Rihanna Wins $5.5 Million For Having Her Face Used Unlawfully On Topshop T-Shirt

Rihanna had just come to the end of a long, drawn-out legal battle against Topshop, one of Britain’s largest high street retailers, and she has been awarded a massive $5.5 million by a British court.

The pop star sued Topshop’s parent company, Arcadia, for compensation after it sold thousands of T-shirts which featured a photo of Rihanna taken during a video shoot for her hit We Found Love in 2011.

Back in 2013, Rihanna’s legal team was successful in its argument that her fans would have falsely assumed she officially endorsed the new Topshop range featuring her, even though she didn’t.

At the time, the courts banned Topshop from selling a Rihanna tank T-shirt without her permission, but the fashion chain tried to overturn the initial ruling.

Nevertheless, today the Court of Appeal upheld the ban, agreeing that marketing the clothing without Rihanna’s approval amounted to “passing off,” a term used to enforce unregistered trademark rights.

Following today’s ruling, Lord Justice David Kitchin said, “People could be deceived into buying the t-shirt perhaps believing it was authorised by Rihanna. Topshop sold the t-shirt without Rihanna’s approval and this amounted to passing off.”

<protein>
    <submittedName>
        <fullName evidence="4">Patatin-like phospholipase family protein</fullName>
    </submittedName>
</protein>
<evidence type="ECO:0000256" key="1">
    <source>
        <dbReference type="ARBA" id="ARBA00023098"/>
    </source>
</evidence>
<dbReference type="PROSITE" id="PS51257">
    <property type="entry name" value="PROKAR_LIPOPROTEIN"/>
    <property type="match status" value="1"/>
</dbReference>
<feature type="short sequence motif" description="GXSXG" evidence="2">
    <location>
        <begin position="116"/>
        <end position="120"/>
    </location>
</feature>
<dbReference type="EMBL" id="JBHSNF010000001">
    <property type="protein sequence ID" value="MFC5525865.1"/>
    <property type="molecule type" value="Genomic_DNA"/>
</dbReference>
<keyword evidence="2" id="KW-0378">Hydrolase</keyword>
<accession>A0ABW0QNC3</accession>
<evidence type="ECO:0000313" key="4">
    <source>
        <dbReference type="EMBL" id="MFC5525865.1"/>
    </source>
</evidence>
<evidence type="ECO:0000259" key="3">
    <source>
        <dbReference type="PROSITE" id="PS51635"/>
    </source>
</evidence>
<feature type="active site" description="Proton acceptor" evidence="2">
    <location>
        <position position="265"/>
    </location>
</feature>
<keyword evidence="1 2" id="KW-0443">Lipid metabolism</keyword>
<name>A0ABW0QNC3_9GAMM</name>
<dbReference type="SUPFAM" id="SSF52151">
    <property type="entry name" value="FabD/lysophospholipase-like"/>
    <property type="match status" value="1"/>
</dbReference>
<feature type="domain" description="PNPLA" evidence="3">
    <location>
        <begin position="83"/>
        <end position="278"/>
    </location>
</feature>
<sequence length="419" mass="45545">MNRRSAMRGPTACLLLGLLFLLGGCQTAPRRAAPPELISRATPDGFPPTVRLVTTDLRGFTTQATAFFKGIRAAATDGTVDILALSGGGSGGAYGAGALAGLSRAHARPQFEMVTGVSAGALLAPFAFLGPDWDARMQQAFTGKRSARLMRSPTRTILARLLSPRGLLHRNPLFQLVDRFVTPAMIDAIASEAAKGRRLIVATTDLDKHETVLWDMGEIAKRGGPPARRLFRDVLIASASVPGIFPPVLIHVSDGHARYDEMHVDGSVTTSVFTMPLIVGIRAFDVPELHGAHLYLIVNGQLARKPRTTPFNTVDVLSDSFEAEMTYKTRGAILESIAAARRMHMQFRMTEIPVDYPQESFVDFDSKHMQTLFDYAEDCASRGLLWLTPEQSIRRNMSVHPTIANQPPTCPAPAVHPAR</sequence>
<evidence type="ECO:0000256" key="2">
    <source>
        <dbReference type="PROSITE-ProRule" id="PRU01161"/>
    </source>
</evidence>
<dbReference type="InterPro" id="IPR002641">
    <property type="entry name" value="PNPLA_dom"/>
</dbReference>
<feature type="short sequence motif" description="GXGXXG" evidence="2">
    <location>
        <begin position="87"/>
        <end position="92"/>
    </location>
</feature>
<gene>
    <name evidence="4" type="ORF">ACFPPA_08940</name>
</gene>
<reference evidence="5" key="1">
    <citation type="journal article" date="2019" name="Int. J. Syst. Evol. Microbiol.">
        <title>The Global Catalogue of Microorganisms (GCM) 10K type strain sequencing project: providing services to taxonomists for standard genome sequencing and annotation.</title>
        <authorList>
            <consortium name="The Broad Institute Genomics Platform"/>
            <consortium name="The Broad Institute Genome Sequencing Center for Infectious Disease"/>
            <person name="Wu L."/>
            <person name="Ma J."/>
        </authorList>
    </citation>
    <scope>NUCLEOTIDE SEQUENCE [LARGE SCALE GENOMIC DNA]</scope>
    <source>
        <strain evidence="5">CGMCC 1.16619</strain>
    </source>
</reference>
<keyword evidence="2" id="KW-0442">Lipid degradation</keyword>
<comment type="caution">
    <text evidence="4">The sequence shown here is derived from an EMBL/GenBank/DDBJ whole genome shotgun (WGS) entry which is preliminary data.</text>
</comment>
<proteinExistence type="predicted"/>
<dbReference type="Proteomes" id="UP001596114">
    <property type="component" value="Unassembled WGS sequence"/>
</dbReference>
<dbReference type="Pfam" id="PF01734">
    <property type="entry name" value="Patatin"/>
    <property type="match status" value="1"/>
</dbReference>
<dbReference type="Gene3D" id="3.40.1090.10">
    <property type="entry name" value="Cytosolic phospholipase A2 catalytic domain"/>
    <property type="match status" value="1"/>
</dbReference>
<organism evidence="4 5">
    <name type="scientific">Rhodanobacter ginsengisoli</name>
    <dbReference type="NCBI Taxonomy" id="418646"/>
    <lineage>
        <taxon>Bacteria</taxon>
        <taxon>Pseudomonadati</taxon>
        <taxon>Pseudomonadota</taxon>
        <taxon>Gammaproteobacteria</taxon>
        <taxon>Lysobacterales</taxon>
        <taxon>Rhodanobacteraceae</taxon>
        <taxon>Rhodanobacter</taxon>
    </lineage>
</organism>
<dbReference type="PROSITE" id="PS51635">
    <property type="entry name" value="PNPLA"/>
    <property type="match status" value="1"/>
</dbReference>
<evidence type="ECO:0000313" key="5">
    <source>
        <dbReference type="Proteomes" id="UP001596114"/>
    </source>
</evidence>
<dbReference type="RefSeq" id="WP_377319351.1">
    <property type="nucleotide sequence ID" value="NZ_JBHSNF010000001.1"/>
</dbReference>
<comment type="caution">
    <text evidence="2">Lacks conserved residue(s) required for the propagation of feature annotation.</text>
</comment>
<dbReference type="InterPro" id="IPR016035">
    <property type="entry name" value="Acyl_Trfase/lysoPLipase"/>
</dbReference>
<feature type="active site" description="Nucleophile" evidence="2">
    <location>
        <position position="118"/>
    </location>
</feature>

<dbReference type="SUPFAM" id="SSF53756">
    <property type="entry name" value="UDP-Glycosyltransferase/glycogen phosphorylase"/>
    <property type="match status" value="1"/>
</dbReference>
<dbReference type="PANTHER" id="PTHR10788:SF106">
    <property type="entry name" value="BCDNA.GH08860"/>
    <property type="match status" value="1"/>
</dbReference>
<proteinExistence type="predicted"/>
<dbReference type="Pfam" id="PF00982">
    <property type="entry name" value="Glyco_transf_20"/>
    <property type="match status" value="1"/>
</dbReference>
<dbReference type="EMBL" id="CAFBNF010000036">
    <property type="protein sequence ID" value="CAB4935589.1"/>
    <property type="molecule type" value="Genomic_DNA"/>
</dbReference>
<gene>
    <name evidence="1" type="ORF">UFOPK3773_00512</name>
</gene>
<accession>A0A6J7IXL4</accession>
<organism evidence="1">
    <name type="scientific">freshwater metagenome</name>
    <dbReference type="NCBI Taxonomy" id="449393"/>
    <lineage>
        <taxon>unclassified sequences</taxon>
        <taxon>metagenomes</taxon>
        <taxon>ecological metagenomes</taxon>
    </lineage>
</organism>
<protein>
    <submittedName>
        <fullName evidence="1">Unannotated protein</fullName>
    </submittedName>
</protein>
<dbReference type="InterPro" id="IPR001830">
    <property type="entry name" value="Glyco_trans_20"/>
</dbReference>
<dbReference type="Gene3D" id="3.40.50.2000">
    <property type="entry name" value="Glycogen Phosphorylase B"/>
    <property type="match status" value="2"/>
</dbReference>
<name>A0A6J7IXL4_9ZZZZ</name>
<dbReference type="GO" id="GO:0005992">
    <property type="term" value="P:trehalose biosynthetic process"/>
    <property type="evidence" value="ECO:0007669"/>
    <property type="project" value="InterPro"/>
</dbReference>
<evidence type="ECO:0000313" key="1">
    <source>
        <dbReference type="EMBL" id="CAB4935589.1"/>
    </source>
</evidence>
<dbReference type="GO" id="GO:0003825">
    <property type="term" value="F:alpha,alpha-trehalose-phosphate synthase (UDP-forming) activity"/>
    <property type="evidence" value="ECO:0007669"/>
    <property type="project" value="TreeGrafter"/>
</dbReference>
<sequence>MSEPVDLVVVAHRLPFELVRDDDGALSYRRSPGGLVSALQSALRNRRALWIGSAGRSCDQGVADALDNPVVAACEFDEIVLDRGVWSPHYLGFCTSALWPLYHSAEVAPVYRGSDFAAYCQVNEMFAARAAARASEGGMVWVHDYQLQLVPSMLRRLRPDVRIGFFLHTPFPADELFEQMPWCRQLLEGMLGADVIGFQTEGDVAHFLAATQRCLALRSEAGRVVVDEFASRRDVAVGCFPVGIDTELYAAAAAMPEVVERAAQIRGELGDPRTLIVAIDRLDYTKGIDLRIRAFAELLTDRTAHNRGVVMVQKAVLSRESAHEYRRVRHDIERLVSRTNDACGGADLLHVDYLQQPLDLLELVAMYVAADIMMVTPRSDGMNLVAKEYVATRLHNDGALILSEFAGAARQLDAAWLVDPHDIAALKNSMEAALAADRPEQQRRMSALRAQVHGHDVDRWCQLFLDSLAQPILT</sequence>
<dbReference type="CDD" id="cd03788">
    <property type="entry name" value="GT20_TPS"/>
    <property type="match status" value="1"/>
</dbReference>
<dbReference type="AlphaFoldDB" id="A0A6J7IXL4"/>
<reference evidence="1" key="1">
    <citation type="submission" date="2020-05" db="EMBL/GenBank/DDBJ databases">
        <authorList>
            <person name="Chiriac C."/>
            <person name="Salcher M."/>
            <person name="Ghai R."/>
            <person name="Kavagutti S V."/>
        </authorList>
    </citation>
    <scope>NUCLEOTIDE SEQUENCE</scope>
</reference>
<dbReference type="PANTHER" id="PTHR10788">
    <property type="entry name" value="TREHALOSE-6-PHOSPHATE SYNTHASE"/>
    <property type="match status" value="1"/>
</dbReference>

Topshops’ lawyer, Geoffrey Hobbs QC, who was trying to overturn the previous ruling, argued that there was a tradition, and therefore a precedent, of merchandising star images over the decades, including those of Elvis Presley, Jimi Hendrix and Prince.

But Rihanna’s legal team responded to that by confirming that the image was from an unauthorised photograph taken while she was filming a music video.

Justice Kitcin added, “In the present case I am entirely satisfied that the judge did have a proper regard to the distinction between endorsement and general character merchandising. The judge considered the use of this image would in all the circumstances of the case, indicate that the t-shirt had been authorised and approved by Rihanna, many of her fans regard her endorsement as important for she is their style icon, and would buy the t-shirt thinking she had approved an authorised it.”

Accordingly, the judge was correct to find that Topshop was “recognizing and seeking to take advantage” of Rihanna’s public perception as a style icon.